Google Phone Android: Brand AwarenessBy Reuters - | Posted 2008-09-15 Print
Google sees Android as an open-source platform for designing mobile devices, saying it will encourage innovation by allowing outside software developers to tinker with the system and create better mobile programs and services. Industry insiders who have worked on Google's Android mobile operating system say it will struggle in the near term and will take time to match the consumer enthusiasm generated by Apple when its iPhone redefined the touch-screen phone market and greatly improved mobile Web surfing.
Another problem for Android is how to explain what it is to consumers. Unlike the iPhone, which came on the back of Apple's hugely successful iPod music player, Android is an unknown brand, even though the Google name has plenty of cache.
"People forget these things get to customers through the retail channel and marketing," said Frank Meehan, the global general manager for handsets and applications for Hong Kong telecommunications conglomerate Hutchison Whampoa Ltd.
"We operators struggle with how to market this phone. There's nothing really unique about it and we can't say it's a Google phone," said Meehan, whose company buys millions of 3G devices year.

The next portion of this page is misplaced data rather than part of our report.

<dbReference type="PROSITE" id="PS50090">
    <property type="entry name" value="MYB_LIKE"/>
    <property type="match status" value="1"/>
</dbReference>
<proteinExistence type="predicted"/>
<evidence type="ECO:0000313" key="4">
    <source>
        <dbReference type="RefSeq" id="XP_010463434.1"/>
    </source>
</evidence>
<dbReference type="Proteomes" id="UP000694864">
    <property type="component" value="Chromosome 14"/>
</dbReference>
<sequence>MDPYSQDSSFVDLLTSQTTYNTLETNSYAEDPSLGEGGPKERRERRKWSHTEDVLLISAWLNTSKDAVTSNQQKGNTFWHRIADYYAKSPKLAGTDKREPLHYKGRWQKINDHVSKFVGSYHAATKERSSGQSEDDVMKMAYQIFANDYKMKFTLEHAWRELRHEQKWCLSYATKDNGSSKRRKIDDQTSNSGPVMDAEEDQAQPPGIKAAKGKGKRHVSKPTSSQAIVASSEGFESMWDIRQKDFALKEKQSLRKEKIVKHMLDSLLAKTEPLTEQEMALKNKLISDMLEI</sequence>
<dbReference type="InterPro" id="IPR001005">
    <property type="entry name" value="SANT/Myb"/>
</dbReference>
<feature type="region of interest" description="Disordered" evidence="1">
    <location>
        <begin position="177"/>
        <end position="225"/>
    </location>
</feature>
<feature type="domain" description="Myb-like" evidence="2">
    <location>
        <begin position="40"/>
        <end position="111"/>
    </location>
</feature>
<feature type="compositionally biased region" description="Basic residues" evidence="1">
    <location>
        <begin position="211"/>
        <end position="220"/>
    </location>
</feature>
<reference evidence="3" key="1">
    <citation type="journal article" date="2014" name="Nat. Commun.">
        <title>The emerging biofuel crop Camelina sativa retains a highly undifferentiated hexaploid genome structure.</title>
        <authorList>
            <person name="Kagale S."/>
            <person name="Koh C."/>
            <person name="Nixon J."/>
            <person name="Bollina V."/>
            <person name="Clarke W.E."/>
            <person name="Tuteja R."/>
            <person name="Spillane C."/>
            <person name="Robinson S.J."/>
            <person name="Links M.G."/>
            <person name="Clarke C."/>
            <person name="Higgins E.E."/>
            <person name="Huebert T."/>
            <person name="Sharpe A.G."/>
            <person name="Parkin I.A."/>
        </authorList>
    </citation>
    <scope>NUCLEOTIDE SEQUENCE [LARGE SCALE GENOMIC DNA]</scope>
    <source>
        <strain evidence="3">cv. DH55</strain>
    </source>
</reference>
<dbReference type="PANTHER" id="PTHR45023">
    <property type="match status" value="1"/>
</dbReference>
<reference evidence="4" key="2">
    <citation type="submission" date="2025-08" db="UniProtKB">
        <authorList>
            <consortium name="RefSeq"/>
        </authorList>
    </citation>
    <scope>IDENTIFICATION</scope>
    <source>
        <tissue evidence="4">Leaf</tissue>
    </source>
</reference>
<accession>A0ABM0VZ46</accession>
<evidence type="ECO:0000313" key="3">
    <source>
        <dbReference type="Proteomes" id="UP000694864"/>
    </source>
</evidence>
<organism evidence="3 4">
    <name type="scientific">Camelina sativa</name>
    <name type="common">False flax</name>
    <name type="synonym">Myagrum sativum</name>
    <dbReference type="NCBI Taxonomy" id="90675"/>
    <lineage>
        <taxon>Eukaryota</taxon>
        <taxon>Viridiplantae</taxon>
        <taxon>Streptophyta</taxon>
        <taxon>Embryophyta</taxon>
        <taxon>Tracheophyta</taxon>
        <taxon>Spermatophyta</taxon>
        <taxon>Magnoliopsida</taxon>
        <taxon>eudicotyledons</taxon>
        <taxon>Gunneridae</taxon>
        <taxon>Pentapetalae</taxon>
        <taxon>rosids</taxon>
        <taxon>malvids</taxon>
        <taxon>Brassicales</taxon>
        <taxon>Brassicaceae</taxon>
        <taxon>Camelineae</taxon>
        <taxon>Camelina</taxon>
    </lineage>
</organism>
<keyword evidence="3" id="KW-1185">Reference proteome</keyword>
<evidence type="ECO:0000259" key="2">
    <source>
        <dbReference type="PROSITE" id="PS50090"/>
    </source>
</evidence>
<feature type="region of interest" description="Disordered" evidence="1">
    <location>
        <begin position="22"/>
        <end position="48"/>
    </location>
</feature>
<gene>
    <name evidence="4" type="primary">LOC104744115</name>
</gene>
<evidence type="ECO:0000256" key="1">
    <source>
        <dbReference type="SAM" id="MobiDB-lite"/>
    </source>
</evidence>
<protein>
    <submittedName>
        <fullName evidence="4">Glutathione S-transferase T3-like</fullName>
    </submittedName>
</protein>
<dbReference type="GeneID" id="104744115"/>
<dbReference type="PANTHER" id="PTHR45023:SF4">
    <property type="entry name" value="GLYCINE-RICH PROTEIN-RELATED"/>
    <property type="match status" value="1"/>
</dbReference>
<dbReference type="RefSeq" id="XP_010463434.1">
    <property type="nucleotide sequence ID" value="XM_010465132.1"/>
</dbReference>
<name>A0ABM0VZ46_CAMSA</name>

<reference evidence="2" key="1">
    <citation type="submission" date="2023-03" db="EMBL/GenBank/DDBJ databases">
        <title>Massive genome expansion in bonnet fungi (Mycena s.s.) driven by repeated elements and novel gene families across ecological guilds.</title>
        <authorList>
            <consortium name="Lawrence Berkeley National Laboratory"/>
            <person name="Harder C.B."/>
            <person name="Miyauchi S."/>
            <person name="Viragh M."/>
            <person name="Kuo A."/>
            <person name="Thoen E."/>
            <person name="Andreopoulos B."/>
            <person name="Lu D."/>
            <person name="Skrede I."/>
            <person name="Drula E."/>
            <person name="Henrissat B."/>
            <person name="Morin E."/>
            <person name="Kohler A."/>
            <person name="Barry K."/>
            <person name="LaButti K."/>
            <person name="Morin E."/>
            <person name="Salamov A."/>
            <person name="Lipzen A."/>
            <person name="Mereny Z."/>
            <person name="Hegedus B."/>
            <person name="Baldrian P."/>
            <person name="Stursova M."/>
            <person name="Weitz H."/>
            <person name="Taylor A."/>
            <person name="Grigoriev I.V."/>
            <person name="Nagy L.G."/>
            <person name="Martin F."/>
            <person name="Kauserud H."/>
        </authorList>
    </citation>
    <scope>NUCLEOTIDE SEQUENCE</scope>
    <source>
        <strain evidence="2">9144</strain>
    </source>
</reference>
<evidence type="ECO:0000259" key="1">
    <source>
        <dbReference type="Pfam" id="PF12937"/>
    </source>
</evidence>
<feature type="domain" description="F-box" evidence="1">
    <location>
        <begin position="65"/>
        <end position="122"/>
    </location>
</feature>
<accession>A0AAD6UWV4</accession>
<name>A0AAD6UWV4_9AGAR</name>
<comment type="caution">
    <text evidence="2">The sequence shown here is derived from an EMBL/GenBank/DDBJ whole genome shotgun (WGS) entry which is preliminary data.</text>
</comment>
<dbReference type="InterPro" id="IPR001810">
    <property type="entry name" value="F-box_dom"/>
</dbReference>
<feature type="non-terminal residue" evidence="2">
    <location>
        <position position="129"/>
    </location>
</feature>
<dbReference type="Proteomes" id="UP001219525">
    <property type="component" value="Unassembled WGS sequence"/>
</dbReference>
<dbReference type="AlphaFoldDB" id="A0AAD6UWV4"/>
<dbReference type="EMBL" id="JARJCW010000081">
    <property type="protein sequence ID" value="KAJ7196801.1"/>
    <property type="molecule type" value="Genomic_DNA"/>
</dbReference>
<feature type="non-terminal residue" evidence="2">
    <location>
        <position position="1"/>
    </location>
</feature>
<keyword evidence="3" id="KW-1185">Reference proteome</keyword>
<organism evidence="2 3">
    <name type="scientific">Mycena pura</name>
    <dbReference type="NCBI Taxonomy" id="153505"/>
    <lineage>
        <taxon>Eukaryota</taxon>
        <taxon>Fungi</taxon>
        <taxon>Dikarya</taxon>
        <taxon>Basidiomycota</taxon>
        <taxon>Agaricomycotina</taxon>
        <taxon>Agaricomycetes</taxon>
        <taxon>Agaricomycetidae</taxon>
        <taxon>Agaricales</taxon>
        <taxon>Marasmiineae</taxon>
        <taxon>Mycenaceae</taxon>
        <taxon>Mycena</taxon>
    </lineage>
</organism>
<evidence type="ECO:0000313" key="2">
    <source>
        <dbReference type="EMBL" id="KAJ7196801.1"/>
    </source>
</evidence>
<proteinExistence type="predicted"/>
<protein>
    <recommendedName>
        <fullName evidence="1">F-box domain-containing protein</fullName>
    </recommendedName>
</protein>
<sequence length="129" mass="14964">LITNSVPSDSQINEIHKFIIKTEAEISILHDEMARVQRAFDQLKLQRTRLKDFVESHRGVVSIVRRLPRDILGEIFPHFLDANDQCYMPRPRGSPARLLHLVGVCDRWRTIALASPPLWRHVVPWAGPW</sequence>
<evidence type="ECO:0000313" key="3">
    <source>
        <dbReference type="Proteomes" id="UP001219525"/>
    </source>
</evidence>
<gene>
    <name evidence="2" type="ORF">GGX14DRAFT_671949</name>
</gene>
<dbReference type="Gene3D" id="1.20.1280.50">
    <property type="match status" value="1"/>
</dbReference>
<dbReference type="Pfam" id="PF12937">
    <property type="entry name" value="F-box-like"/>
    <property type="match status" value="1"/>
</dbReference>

Despite the concerns, mobile industry executives say they welcome Google's entrance as its deep pockets will help meet the increasingly high expectations of consumers for mobile services.
From a developer's perspective, Android's advantages over the iPhone or Nokia's Symbian operating system is that it is open source, which means Google is sharing its software code and making it easier for third parties to develop compatible applications.
Apple's second-generation iPhone applied the same strategy and offers more than 3,000 third-party applications through its App Store, but the company still retains some control.
"Android promises to be the most open platform for building mobile phone applications that we've seen to date because it's based on very familiar tools and technologies," said Jason Devitt, co-founder of Skydeck, a new service that will allow users to manage their cell phones over the Web.
Others hope that Google's entrance can galvanize mobile advertising, which is still in nascent stages.
"All these devices are resulting in better usage and that's what advertisers want and they're growing their spend," said Jason Spero, vice president of marketing at AdMob, a marketplace for mobile advertisers.
Google is hoping to generate revenue through its existing search advertising and related services by the addition of mobile to PC.
"Google's power comes from the freedom of choice, in terms of the component technology and services that can be laid on top," said Cheng Wu, founder of Azuki Systems, a mobile Web technology company.
"The only thing they want to control is the kernel of the operating system and the ability to data mine for search and advertising down the road."
(Additional reporting by Eric Auchard in San Francisco; Editing by Andre Grenon)
© Thomson Reuters 2008 All rights reserved
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